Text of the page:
First-time-buyer completions may have jumped in September by 11% year-on-year, but the fall in the amount of money they stump up for a deposit could signal problems for the housing market in the future.
According to the latest First Time Buyer Tracker from Your Move and Reeds Rains, the average first-time-buyer deposit fell 8% year-on-year to £26,134, despite purchase prices still rising.
This means first time buyers own relatively little of their property and have a lot more debt owed to the mortgage lenders.
The research shows that the average first-time-buyer deposit now represents 67.6% of their annual income.
"Help to Buy has helped keep the blood pumping in the first-time-buyer market over the last year, allowing borrowers struggling to save for a deposit the financial life support they need to purchase property," said David Newnes, director of estate agents Your Move and Reeds Rains.
"At the same time, MMR regulations have performed a health check on their finances, ensuring they will be able to withstand a future base rate rise. Lenders have increased the range of higher loan-to-value (LTV) options available to borrowers, allowing the average first-time-buyer deposit to fall even as purchase prices increase.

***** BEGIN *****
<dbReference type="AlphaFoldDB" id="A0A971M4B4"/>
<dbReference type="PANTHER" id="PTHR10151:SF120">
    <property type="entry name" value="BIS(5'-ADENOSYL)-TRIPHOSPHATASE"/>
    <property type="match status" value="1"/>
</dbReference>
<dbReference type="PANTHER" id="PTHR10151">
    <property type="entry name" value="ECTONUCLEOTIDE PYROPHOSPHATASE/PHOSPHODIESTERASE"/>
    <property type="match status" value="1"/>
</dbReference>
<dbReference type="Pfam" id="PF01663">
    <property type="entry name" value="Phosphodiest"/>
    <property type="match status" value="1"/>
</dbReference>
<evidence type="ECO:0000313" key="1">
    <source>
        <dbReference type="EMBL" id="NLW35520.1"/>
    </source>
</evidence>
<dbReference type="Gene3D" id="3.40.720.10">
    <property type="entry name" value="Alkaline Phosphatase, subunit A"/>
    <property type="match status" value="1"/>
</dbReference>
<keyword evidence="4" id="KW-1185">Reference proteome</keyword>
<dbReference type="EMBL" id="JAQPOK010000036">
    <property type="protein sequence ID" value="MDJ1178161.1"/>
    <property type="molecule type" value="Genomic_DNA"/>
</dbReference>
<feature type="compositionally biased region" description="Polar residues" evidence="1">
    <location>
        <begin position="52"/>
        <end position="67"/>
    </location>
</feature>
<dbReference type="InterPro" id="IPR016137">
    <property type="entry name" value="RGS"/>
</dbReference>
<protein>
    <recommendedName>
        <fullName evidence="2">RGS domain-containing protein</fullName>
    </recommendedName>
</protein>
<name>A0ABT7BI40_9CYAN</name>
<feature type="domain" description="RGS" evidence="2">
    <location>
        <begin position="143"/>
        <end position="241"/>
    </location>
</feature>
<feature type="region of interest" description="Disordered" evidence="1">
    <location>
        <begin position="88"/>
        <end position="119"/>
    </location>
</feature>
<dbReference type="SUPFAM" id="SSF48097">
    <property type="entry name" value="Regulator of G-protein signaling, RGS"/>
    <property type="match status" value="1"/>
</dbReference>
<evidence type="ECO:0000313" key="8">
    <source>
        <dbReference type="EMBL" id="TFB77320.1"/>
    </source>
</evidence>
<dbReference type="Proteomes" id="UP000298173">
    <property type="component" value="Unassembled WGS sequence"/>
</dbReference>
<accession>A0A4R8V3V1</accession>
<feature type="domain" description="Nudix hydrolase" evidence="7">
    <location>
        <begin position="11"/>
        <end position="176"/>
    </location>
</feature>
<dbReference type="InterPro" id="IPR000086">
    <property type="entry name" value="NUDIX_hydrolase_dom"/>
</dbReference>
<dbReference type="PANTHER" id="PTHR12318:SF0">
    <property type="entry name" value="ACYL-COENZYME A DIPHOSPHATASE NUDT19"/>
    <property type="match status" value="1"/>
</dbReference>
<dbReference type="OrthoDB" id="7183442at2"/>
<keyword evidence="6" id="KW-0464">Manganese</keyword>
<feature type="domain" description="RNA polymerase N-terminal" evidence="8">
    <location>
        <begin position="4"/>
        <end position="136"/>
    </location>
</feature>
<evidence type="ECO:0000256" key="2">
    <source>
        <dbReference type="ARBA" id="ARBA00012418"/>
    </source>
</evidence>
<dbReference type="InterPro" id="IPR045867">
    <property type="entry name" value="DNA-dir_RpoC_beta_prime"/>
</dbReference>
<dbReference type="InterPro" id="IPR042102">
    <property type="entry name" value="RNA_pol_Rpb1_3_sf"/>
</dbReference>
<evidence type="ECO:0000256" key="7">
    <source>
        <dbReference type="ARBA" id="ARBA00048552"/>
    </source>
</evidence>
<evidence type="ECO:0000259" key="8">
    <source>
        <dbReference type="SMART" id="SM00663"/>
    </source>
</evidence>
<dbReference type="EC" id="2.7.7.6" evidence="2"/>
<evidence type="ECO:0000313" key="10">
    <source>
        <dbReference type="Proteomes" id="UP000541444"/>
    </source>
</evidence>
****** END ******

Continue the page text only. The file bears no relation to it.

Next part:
"But the sands are shifting in the first-time-buyer market. Loan-to-income caps announced in June have added further restrictions for lenders to factor in, on top of the tranche of regulations implemented in April.
"The effect is that lending is tied to wages much more tightly than in the past. Borrowers increasingly have to prove their financial resilience to access the higher LTV deals available. There is more lending, but at the same time it is more responsible and sustainable."
The average UK house price in August 2014 was at £274,000 (€345,052, $437,283).
During the year to August 2014, average house prices increased 12.2% in England, 4.7% in Wales, 6.7% in Scotland and 9.6% in Northern Ireland.
This equates to an average property price of £285,000 in England, £172,000 in Wales, £143,000 in Northern Ireland and £200,000 in Scotland.
The British Bankers' Association (BBA) also revealed that mortgage approvals in Britain fell to their lowest level since July this year as the Bank of England (BoE) and the Financial Conduct Authority (FCA) continue to crack down on lending.
According to BBA data, only 39,271 loans for house purchases were approved in September, down from 41,361 in August.
The BoE capped mortgage lending as of 1 October.
Banks will only be able to comprise 15% of their net new mortgage lending out of loans worth 4.5 times or more the applicant's income.
Meanwhile, the FCA has forced lenders to conduct stricter affordability tests on potential borrowers, to ensure they can make repayments in a number of different scenarios, such as materially higher interest rates.